, who discusses her alternate views on what constitutes "sex". I wrote something in this topic in my journal entry,
- How Is Your Sex Drive?, where I discuss the idea of goal-oriented sex and not always being in the mood.
I am linking to her article, so make sure to go read it there and comment to her.
But I'm also going to quote a few passages and comment here.
The article is about how, after she began having sex with women, she had a make-out session with a guy who had a premature ejaculation during the making out. Before she began having sex with women, she says she would have been disappointed and assumed the make-out session was over, placing all the emphasis on the man's ejaculation. Since he already had one, that must mean the sex is over.
But, after having relationships with women for a while, she had learned that the orgasm isn't the end of the line. With women, the sex can continue after one or both has an orgasm, both still giving and receiving pleasure. So, when her guy-friend came, her auto-response was to ask if that necessarily meant they had to stop.
His reaction was one of relief. He didn't really want to stop, but he had been conditioned (as many of us are) that sex is goal-oriented, and that goal was the hard dick and the male orgasm. If the dick isn't hard, it isn't sex. If he doesn't come, it isn't sex (or at least not complete). If he can't get her off with just PIV penetration, it isn't sex. If they don't have a mutual orgasm, it isn't the ultimate, best sex.
Sex is not about the orgasm. Just as being poly is not about the sex. Yes, the orgasm is great, it's one of the more wonderful parts of sex, just as the sex is one of the more wonderful parts about being poly. But the orgasm isn't (or shouldn't be) the SOLE REASON for sex (just as sex is not the sole reason for poly relationships - if sex was the sole reason, we'd be casual swingers). Greta Christina makes the reference to lesbians because they are a group of people who, by definition, have had to realize that sex doesn't necessarily need to include PIV penetration or orgasm from PIV penetration. You don't have to be lesbian to know this, but being lesbian sort of guarantees that you'll learn it eventually.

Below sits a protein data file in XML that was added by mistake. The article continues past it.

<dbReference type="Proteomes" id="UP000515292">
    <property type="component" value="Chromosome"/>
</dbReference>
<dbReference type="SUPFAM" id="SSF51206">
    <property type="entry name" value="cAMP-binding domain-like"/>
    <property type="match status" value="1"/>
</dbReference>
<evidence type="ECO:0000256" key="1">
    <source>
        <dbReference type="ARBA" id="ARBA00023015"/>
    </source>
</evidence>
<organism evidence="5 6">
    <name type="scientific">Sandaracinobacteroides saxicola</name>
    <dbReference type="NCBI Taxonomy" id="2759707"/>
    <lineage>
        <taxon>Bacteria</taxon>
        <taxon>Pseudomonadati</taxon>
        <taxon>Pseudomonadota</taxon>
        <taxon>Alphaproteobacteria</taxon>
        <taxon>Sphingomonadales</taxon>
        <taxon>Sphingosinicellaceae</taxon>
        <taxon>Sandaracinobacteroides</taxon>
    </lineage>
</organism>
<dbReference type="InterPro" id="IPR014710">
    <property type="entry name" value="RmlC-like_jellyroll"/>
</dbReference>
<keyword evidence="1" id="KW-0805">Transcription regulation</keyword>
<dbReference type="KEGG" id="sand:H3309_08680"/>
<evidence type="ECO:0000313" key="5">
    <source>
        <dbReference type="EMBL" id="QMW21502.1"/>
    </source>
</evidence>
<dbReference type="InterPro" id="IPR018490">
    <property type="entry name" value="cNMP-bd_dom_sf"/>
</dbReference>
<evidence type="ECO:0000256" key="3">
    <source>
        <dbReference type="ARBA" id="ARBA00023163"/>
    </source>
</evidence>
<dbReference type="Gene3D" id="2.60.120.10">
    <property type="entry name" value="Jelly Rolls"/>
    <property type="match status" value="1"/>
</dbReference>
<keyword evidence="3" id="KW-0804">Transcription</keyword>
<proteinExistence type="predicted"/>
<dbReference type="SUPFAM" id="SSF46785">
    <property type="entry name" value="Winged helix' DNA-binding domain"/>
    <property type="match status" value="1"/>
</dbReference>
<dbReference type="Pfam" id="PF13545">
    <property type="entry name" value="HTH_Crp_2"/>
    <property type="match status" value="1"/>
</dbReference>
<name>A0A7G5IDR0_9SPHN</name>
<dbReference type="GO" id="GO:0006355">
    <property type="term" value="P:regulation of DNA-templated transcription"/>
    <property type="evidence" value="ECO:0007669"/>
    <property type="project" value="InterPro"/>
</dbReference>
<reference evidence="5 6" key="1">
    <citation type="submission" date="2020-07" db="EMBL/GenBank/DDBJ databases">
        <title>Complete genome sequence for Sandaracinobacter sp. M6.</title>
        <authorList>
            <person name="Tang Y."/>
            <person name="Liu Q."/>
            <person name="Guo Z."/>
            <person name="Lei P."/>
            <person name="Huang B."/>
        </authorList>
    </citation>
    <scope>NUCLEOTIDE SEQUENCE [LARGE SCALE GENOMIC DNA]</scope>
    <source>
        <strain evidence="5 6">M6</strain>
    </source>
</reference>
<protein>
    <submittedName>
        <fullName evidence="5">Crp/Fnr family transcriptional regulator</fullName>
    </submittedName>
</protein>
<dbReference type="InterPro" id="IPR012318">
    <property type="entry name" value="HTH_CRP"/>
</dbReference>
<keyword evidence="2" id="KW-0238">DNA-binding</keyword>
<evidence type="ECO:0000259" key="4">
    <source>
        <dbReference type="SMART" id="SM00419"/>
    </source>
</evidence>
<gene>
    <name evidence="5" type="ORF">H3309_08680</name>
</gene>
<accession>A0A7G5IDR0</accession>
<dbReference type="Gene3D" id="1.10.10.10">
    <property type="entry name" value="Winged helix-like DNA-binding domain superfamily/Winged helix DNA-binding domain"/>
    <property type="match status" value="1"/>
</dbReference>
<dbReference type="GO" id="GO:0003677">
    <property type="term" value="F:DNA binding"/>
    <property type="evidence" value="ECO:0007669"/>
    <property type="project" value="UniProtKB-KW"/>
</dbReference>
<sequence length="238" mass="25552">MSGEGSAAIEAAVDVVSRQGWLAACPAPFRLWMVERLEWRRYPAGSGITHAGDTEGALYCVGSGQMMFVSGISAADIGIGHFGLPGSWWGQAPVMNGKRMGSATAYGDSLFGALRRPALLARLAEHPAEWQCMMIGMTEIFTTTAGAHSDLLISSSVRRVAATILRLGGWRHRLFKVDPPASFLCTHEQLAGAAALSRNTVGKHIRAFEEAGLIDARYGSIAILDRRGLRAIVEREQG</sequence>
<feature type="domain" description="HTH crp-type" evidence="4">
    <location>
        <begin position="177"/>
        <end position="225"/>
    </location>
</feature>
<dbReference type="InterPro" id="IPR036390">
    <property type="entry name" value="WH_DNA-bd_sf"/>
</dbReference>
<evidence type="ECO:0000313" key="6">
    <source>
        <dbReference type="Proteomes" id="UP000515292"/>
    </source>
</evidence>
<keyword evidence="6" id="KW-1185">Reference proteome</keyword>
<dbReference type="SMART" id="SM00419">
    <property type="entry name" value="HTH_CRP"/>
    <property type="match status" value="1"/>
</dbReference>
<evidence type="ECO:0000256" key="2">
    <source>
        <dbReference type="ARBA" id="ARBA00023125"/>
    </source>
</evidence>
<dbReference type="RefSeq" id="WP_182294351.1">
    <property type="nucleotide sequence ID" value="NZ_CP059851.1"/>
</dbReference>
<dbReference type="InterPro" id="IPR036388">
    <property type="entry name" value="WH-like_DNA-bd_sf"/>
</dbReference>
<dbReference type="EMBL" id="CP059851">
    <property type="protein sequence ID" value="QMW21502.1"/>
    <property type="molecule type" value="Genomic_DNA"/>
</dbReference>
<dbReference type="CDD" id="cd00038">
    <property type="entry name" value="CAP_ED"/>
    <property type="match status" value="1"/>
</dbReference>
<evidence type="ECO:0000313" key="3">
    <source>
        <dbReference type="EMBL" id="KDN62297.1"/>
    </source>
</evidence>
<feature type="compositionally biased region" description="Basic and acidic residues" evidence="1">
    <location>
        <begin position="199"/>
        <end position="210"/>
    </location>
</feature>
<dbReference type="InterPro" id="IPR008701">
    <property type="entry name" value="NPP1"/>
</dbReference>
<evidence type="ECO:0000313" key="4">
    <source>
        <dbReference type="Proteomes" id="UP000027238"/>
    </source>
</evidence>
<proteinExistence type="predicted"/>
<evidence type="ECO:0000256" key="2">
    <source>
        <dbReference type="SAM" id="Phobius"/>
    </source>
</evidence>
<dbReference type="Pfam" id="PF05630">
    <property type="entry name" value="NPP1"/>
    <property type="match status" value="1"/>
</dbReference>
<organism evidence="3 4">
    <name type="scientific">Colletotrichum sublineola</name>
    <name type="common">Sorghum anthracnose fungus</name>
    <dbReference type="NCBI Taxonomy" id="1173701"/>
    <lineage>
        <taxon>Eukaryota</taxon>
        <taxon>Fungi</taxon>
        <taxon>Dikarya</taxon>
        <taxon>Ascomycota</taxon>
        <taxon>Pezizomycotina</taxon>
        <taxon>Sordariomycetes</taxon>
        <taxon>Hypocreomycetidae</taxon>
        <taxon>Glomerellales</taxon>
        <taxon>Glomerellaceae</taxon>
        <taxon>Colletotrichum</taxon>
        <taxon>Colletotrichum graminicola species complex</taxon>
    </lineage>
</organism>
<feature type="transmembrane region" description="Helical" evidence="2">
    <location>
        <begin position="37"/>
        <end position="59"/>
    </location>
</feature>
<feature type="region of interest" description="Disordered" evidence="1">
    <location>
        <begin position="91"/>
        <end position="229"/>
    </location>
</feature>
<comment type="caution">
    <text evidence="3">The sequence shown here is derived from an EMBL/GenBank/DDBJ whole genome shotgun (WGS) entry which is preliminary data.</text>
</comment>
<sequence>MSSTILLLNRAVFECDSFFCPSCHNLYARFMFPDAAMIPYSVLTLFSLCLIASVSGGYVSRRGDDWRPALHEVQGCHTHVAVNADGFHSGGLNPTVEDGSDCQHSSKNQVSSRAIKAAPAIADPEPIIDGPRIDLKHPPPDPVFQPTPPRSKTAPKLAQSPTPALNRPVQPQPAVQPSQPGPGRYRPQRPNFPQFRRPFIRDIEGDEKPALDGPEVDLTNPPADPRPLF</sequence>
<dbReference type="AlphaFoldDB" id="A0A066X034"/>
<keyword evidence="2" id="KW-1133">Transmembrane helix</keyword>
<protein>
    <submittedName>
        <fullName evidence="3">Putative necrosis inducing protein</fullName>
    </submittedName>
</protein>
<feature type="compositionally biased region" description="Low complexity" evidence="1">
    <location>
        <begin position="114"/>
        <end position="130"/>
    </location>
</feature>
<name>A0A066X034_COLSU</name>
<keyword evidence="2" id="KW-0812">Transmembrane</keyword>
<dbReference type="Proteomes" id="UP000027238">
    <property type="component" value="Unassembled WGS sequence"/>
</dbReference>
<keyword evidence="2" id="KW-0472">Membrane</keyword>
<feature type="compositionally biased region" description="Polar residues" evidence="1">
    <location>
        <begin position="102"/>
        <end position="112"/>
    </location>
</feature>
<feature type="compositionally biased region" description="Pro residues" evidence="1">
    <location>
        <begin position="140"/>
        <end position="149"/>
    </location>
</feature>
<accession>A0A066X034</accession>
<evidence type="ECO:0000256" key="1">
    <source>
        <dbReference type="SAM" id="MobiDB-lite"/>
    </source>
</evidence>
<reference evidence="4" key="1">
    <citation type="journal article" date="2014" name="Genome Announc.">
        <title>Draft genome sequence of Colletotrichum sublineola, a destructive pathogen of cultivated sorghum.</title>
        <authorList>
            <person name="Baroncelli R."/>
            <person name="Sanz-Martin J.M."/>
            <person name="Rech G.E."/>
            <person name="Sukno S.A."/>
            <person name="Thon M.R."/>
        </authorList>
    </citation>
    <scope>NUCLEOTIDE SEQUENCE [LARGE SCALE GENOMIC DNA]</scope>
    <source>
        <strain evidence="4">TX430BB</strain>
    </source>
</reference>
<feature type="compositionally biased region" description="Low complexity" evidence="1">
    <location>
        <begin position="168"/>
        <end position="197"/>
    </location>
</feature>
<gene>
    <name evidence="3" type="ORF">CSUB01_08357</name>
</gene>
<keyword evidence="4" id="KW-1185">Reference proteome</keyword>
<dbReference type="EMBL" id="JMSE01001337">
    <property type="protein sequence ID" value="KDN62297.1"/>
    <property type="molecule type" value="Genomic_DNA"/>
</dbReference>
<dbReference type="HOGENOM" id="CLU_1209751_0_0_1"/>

Anyway, the point is that sex, for me, isn't a goal, it isn't a destination to strive for at all costs. It's an enjoyable ride that has lots of different paths, sceneries, side-trips, and rest-stops along the way. When I set out on that ride, I might not make it to Orgasmville that day. But I may find myself in Wonderful Bonding Moment Involving Cuddling And Pleasant Touching Town. Or I may find myself in the City of I'm Getting All The Attention As My Lover Spoils Me With Incredible Oral Sex. Or maybe we'll pop over for a visit to the Village of I'm Not Exactly Horny But I Love Making My Partner Feel Good By Giving Him A Blow Job. And sometimes it's a very intense vacation in Flogging County that doesn't include orgasm or hard dicks at all.
Women who are conditioned with this belief in hard dicks and PIV orgasm are setting themselves up for a long life of unfilling sex because of unrealistic expectations. And men are setting themselves up for low self-esteem and an unrealistic belief of how their bodies should function which could further inhibit their physical abilties.
Greta Christina really makes the point for me here:
And I think it’s important to remember that this state of affairs doesn’t just suck for women. It sucks for men, too ... The obsessive spotlight on the hard dick as the sole focal point and defining feature of sex . . . it makes for some seriously unsatisfied women, of course, but I think it’s a raw deal for men as well. It’s too much pressure on one little organ ... An awful lot of people, of all genders and orientations, would benefit from the kind of sex that lesbians take as a given. The kind of sex where success isn’t overwhelmingly defined by one partner’s “performance.” The kind of sex that doesn’t make a sharp distinction between “foreplay” and “sex,” and that doesn’t have a strong opinion about which has to happen first. The kind of sex where the journey is the destination.
So, go forth and explore! You should have a roadmap of the body first, which is where good sex education comes in (both the clinical type offered by medical professionals, or at least knowledgable teachers, and the type you get from your partner about his or her body and kinks specifically), but I like to think of the roadmap as more of a Thomas Guide or an Atlas, as opposed to a set of Mapquest directions. The roadmap tells you where things are, but it doesn't tell you where you should go. Because all the places on the map have their own interesting little quirks, tourist traps and secret local favorites and all are worth visiting. While I hope that everyone gets to visit Orgasmville regularly, I also hope that everyone doesn't visit it every time, if for no other reason than to force ya'll to visit the other places more often and learn just how wonderful those other places are too.